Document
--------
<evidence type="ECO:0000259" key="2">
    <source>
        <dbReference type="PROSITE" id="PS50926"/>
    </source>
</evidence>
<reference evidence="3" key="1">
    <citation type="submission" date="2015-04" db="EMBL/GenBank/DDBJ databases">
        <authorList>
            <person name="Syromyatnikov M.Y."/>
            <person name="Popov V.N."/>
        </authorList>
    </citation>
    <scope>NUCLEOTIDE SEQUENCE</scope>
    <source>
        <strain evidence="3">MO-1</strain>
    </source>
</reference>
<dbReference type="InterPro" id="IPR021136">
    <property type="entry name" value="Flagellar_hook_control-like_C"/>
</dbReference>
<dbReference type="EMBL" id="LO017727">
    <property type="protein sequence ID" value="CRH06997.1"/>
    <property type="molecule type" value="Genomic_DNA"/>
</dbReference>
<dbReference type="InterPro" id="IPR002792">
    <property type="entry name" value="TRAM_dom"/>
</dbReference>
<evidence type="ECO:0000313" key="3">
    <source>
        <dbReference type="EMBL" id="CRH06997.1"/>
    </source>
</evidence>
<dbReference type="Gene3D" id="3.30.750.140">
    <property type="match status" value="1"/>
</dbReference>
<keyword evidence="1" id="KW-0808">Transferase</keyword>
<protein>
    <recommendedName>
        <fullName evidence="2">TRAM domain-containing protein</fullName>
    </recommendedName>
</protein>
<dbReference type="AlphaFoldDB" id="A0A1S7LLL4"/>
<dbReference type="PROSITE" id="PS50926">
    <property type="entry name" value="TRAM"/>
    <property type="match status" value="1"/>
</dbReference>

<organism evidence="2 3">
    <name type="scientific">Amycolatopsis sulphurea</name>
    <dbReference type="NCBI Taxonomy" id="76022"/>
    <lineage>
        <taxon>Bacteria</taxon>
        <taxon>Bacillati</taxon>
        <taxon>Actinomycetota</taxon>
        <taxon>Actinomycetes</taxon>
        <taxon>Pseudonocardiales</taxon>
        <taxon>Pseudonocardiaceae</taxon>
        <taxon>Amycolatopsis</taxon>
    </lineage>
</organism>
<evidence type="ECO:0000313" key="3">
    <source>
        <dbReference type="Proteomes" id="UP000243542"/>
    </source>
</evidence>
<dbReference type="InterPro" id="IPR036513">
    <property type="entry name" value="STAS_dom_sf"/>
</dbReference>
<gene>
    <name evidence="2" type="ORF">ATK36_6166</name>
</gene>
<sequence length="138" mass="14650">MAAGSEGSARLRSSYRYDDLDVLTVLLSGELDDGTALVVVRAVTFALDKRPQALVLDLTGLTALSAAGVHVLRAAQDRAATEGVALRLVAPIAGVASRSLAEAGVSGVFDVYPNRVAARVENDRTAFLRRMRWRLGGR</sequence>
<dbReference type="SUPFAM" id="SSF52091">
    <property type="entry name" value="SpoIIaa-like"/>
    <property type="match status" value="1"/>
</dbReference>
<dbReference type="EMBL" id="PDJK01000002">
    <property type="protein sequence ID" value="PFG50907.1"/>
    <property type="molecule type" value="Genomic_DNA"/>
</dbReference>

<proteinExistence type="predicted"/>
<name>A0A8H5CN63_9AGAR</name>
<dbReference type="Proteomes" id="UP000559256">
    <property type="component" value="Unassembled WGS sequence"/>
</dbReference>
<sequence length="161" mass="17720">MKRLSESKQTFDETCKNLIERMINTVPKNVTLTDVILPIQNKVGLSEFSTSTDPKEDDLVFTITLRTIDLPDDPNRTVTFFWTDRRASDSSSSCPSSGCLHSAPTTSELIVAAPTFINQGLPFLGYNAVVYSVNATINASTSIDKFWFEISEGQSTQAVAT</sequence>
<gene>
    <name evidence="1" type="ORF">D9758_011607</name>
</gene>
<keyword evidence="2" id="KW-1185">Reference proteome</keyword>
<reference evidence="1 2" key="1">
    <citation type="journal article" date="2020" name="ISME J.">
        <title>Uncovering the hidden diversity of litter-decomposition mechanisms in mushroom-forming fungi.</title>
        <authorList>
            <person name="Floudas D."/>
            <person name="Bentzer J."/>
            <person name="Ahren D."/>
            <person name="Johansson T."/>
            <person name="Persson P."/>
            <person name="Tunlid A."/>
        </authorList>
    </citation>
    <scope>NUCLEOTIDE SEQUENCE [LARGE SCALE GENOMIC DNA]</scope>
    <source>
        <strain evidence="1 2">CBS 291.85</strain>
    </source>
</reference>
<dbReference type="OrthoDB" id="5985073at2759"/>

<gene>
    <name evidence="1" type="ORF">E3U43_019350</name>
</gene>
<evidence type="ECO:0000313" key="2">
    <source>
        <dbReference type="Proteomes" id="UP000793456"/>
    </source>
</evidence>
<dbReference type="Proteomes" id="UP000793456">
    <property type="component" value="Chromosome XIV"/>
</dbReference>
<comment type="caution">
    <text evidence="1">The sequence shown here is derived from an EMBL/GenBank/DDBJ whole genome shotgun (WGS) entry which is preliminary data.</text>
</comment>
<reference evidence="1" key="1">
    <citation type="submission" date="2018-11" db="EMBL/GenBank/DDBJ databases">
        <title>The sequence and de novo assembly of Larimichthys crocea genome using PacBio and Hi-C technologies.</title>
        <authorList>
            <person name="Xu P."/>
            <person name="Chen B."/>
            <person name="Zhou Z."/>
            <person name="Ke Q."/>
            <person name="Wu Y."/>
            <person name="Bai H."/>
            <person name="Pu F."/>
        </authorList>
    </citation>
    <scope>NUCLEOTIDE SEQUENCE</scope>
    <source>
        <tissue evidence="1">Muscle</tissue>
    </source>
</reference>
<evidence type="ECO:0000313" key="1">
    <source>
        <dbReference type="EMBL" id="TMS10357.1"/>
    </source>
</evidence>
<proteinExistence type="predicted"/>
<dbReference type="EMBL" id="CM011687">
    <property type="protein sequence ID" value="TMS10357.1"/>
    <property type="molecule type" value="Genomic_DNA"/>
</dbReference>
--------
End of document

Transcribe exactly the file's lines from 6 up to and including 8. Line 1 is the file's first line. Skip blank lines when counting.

<reference evidence="3" key="1">
    <citation type="submission" date="2015-04" db="EMBL/GenBank/DDBJ databases">
        <authorList>